Berthe Cabra was a Belgian citizen who became the first woman to travel across Central Africa from east to west in 1905. Cabra and her husband, Commander Alphonse Cabra, were also the first Europeans to travel across Africa. When Cabra returned to Europe, she was hailed as a hero and received an immense amount of press from Belgian and foreign news agencies. For her journey, Cabra was awarded several honors. Her final achievement was in 1932 when Cabra founded a scholarship at the Colonial University of Antwerp.
In 1864, Berthe Gheude de Contreras Cabra was born in Brussels, Belgium to parents Jean-Martin Gheude and d’Euphrosyne d’Alcantara de Contreras. She married Alphonse Cabra in 1901. Alphonse Cabra had a career in the Belgian military and in 1896 his career took a turn when he was assigned to lead a scientific mission in the province of Boma in the independent state of Congo. Berthe accompanied Alphonse in 1903 as he was on a mission to delineate the border with France in the Manyanga region in Bas-Congo, now known as Kongo Central. During this time, Berthe interacted with the indigenous populations and became familiar with African living conditions.
Alphonse’s work continued in the Belgian territory of Congo for several years until 1905 when he was tasked by King Leopold II with delineating the line between the Belgian Congo and the French and German colonies. Although initially reluctant, Leopold II allowed Berthe Cabra to go with him on this mission at her insistence.
At the time, the Scramble for Africa was ongoing and many European countries were racing to declare the land for their own colonies. Belgium’s only in-land colony at the time was in today’s Democratic Republic of Congo, although they would declare Rwanda a Belgian colony in 1919 after Germany’s defeat in World War I.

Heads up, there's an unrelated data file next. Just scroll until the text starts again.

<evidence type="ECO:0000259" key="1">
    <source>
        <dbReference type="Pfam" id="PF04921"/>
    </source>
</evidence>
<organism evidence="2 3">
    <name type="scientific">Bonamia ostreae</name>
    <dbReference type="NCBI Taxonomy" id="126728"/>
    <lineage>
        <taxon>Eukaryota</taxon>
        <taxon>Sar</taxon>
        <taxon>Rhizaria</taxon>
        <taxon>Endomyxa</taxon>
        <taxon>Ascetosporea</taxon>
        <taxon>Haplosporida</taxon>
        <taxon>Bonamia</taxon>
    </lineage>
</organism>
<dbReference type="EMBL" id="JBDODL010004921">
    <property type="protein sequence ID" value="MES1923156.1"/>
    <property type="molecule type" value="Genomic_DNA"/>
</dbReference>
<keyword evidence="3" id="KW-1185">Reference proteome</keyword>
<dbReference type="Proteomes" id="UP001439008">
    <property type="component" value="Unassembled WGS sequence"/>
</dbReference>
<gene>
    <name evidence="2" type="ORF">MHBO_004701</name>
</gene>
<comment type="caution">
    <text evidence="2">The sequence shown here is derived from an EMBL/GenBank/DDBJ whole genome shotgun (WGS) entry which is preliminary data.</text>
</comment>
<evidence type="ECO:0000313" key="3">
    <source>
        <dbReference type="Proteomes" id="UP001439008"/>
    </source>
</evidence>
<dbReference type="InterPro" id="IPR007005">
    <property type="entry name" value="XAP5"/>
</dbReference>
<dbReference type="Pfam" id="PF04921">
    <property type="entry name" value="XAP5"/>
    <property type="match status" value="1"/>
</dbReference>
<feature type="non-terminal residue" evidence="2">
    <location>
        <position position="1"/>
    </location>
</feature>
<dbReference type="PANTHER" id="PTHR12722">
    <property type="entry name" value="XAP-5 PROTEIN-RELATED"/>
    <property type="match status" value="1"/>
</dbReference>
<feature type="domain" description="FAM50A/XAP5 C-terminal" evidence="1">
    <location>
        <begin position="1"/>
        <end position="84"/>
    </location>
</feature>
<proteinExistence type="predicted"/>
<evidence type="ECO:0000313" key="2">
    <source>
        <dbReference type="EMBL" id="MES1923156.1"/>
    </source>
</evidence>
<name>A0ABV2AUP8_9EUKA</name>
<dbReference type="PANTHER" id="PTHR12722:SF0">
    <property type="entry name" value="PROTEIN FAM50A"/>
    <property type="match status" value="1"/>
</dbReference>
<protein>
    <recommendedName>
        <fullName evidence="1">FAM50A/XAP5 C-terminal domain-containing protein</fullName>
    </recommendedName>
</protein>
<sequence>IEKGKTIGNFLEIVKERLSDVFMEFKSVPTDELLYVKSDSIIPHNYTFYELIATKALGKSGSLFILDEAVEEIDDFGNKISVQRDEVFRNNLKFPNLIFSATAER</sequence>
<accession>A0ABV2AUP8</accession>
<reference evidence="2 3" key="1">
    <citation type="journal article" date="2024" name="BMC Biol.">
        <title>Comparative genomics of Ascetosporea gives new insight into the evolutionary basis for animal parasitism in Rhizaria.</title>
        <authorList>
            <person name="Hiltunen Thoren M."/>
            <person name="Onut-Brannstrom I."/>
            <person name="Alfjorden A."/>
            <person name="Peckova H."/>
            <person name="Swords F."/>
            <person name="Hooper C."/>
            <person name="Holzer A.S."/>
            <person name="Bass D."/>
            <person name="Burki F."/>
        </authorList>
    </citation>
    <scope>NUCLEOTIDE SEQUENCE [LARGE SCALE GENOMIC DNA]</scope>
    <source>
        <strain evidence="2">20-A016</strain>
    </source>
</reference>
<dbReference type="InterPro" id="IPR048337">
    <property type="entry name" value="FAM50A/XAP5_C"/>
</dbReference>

The couple left Naples in April 1905. Their journey started in Dar es Salaam, which was the capital of German East Africa in modern Tanzania. After visiting Zanzibar, Berthe and her husband traveled to Mombasa in modern-day Kenya which was the true start of their mission. From Mombasa, the couple went to Uvira, which is a city in today’s Democratic Republic of Congo and is close to the border of Rwanda and Burundi and on the northern coast of Lake Tanganyika. At the time, Rwanda and Burundi were part of German East Africa, so the couple headquartered at Uvira for six months to work on delineating the border between these two colonies and Belgian Congo.
After Uvira, the couple and their caravan traveled to Boma via the Congo River which marked the end of their mission. Boma is a city in the Democratic Republic of Congo that lies very close to the western coast of Africa. When the mission was completed, Alphonse was called back to Uvira so Berthe returned to Europe alone, where she was welcomed as a hero. Several of the artifacts that the Cabras kept from the journey are now in the Royal Museum of Central Africa. Berthe was awarded the Chevalier of the Order of the Crown in 1925, the Knight of the Order of Leopold in 1926, and the Congo Commemorative Medal in 1929. She founded a scholarship of 50,000 francs at the Colonial University of Antwerp in 1932.
Berthe Gheude de Contreras Cabra died in Berchem, Belgium on January 26, 1947, at age 82.
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